As we do every month, we assembled a collection of the B2B marketing articles that caught our eye during the month of November.
Among the topics this month:
- A new direction for differentiation
- Content marketing for a new generation
- Are personas hurting your sales and marketing efforts?
1. 10 Lessons from 10 Years in Marketing and 10 in Sales — Nate Skinner via Marketing Land
Nate Skinner leads a product marketing team at Salesforce, but before he got into marketing, he spent 10 years working in software sales. That gives him insight into both roles, which are often portrayed as dueling factions in many organizations. One thing that stands out in this piece, however, is how much the two functions actually have in common.
If you’re marketing, you’re also selling. Because in a world where some purchases don’t require that anyone interacts with sales, your marketing is all you have. And that’s why you need to understand your products and what they can do just as well as the sales reps out there talking directly to clients and prospects.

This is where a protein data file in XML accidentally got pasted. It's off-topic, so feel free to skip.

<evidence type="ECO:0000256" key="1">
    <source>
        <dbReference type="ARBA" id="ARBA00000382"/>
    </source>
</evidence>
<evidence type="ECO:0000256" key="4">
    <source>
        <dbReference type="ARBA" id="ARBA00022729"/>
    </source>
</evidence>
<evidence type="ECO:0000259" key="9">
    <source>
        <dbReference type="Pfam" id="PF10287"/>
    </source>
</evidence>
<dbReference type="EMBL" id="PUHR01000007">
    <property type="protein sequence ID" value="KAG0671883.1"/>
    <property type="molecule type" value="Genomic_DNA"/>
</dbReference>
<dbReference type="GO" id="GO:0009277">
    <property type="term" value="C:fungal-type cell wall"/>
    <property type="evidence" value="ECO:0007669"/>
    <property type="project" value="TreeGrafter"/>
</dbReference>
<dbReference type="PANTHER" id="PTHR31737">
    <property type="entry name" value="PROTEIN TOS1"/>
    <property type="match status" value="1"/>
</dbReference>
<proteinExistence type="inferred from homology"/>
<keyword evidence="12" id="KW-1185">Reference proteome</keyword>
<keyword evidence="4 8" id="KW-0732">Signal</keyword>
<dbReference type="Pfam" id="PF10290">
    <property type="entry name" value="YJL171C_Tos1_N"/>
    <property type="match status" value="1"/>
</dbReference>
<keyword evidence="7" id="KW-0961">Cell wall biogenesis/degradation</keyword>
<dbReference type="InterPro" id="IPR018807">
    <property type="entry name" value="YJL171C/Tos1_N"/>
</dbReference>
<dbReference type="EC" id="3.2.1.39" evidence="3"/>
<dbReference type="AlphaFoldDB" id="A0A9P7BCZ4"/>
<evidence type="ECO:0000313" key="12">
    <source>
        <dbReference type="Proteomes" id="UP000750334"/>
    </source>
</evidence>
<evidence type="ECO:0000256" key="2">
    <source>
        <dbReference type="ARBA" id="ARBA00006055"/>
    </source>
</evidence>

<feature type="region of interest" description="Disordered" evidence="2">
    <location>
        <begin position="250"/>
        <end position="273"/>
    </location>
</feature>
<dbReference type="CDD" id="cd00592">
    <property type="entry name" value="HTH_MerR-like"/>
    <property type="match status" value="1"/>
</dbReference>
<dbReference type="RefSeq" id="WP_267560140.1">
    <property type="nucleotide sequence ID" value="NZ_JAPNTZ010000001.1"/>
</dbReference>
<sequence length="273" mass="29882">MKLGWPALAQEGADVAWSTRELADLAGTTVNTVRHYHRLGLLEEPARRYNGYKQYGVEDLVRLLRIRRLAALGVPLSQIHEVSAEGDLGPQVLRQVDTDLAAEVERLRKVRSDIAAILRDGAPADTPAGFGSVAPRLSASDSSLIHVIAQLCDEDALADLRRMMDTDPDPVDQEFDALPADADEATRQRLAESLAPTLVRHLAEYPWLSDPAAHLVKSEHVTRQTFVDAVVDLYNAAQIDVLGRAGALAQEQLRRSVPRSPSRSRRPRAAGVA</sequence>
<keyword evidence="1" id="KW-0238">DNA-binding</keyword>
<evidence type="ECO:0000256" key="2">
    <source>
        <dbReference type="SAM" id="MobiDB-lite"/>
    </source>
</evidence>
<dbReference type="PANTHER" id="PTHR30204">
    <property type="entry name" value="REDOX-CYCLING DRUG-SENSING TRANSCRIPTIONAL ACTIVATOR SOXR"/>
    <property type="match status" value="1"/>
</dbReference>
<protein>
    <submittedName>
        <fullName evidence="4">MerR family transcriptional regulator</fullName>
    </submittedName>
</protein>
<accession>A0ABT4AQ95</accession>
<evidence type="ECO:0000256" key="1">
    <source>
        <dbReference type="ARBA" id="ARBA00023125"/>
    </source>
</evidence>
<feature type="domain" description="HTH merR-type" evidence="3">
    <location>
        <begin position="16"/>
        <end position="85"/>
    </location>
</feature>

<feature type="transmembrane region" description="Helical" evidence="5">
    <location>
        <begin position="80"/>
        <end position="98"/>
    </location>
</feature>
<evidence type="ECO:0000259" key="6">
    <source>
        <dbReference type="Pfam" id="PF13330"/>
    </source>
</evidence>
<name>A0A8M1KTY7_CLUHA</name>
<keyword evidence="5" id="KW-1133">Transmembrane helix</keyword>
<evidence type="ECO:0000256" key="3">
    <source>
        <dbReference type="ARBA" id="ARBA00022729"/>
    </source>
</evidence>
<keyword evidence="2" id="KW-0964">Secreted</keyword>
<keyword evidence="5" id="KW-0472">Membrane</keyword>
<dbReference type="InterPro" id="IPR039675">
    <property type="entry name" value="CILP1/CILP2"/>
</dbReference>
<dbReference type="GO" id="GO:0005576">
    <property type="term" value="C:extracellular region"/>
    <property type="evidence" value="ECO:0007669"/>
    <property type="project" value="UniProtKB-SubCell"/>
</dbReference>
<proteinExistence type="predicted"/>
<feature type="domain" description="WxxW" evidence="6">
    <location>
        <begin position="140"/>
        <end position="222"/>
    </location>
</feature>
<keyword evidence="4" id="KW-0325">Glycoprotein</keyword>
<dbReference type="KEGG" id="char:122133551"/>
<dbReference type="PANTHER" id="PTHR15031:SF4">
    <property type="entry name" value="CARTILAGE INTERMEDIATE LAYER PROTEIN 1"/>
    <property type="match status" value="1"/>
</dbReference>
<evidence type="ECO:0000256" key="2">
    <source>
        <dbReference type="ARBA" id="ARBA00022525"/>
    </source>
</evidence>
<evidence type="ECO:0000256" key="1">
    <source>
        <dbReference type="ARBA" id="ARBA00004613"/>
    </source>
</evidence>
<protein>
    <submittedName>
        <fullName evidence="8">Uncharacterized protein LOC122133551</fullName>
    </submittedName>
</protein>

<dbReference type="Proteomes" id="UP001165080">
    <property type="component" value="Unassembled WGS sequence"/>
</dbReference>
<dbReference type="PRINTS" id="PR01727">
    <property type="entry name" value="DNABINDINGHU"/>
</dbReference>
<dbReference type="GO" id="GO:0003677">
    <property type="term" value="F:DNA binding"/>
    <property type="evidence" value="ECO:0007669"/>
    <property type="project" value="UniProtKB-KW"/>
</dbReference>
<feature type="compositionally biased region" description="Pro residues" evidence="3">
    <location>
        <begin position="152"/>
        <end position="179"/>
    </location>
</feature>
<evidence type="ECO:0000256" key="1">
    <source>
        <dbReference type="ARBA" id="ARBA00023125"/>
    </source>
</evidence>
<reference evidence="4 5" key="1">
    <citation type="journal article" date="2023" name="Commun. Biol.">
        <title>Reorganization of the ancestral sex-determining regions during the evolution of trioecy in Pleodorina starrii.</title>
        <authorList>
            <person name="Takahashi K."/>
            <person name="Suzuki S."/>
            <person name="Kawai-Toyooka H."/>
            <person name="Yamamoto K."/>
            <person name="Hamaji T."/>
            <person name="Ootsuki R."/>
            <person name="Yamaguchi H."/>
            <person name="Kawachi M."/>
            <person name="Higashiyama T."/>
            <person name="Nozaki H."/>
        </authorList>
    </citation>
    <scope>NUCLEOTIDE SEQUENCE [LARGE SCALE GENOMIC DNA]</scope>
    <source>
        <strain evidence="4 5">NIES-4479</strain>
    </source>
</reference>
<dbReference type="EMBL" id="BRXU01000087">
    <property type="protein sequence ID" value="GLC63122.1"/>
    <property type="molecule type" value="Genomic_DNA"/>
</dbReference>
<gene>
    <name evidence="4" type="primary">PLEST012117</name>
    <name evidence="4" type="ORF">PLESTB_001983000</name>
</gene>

“In my experience, most marketers are not nearly as well-versed in the products as they are in marketing. What I learned in sales was that the best salespeople understood what they were selling. Deeply. When I first started in marketing, I took this seriously and was a better marketer for knowing our products as well as anyone in sales.”10 Lessons from 10 Years in Marketing and 10 in Sales
2. A Different Perspective on Differentiation – Hank Barnes via the Gartner Blog Network
How many times have B2B marketers heard that it isn’t about your company or your products? Your prospects and customers are trying to solve their problems, please their bosses, and make good decisions to highlight on their resumes.
So when the topic turns to differentiation, which is increasingly hard to achieve in such a noisy market, instead of thinking about how your products differentiate your company, perhaps it’s worth developing some messaging about how your products can help differentiate their company.
A lot of the companies in B2B tech sell building blocks – hardware and software that can be used to create some pretty strong outcomes for the businesses that deploy them. Those “downstream” stories can be very powerful.